JEAN-Claude Juncker has said the EU will insist on border checks if there is a No-Deal Brexit in order to preserve the interests of the remaining members.

The European Commission president yesterday also insisted that Brussels was “in no way responsible” for the consequences of a No-Deal Brexit, saying the blame would lay squarely with the UK.

Boris Johnson has demanded that the backstop – a contingency plan to prevent a hard border by keeping the UK aligned with many of Brussels’ rules – should be scrapped.

In recent days there has been talk that the original backstop – first proposed by the EU – to keep Northern Ireland in the single market and customs union could return as part of a renegotiated deal.

Juncker told Sky News’ Sophy Ridge on Sunday: “We have to make sure that there will be no hard and physical border between the two parts of the Irish island and things have to be done on a level playing field.

“If these three objectives are met by the alternative arrangements, then we don’t need the backstop.

“The backstop was never an instrument having been put in place for whatever will happen. No, it was put in place in order to preserve the rights of the internal market and of the island of Ireland.”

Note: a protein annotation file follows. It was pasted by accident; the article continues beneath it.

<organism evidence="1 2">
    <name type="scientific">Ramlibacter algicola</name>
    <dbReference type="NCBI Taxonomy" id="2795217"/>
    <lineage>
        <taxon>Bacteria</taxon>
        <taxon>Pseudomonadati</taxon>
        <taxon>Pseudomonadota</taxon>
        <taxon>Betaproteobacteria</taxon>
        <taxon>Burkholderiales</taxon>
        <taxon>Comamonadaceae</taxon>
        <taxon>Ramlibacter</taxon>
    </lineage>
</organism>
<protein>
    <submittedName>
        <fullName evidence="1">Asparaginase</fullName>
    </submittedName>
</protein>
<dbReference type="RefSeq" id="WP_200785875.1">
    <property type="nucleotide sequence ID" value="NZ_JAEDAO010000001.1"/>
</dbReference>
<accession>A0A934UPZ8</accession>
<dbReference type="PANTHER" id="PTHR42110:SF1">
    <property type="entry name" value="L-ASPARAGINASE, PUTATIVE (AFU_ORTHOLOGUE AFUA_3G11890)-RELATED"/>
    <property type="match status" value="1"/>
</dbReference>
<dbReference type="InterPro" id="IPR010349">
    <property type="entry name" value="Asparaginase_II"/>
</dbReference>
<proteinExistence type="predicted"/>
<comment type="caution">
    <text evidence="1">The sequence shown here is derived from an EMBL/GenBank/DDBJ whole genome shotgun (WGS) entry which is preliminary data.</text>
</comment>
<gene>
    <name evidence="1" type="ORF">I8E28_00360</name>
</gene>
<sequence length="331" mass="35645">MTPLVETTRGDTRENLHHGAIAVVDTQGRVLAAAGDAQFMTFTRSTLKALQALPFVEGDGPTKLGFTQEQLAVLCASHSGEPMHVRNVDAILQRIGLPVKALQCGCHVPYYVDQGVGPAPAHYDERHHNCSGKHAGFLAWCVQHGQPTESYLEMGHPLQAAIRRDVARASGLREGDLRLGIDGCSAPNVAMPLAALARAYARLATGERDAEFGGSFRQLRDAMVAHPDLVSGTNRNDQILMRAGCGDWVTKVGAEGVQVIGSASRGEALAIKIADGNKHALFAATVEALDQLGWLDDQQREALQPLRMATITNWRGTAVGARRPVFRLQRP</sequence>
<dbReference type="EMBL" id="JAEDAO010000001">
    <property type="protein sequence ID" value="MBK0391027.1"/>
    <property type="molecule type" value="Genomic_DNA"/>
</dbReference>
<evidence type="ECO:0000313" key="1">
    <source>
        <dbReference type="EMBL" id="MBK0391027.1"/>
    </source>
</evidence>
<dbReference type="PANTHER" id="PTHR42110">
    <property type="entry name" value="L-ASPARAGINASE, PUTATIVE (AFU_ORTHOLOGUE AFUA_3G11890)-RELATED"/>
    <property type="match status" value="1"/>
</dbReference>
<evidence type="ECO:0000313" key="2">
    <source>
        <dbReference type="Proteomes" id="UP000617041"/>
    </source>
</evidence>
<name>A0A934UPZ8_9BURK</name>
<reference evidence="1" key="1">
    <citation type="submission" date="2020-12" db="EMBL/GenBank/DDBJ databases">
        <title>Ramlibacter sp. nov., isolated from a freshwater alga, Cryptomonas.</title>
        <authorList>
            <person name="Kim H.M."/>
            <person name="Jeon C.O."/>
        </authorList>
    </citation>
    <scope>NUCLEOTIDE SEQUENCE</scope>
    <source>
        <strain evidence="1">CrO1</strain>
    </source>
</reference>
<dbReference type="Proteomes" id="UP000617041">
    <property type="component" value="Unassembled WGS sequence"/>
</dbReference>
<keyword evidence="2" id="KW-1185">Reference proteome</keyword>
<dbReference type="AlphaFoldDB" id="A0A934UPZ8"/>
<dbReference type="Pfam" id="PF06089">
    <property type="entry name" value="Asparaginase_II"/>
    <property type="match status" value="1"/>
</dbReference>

But in the event of a No-Deal Brexit, Juncker said there would have to be checks.

He added: “I’m not an architect of new border stations. The British have to tell us exactly the architectural nature of this border.

“I don’t like a border because after the Good Friday Agreement, and this Good Friday Agreement has to be respected in all its parts, the situation in Ireland has improved. We should not play with this.”

He said: “We have to make sure that the interests of the European Union and of the internal market will be preserved.

“An animal entering Northern Ireland without border control can enter, without any kind of control, the European Union via the southern part of the Irish island. This will not happen. We have to preserve the health and the safety of our citizens.”

He said the EU “is in no way responsible for any kind of consequences entailed by the Brexit” as “that’s a British decision”.

Juncker also criticised former PM David Cameron over the build-up to the 2016 EU referendum, claiming he failed to explain the agreement reached with Brussels.

Meanwhile, Johnson will today arrive at the annual gathering of world leaders at the United Nations summit in New York where, despite an official focus on subjects including the environment and Iran, Brexit seems likely to dominate his agenda.

He is to holds talks with Donald Tusk, the European Council president as well as having joint discussions with Emmanuel Macron of France, Germany’s Angela Merkel, and a meeting with Ireland’s Leo Varadkar.

It comes against the backdrop of an Irish government warning the time to reach a deal is “shrinking”.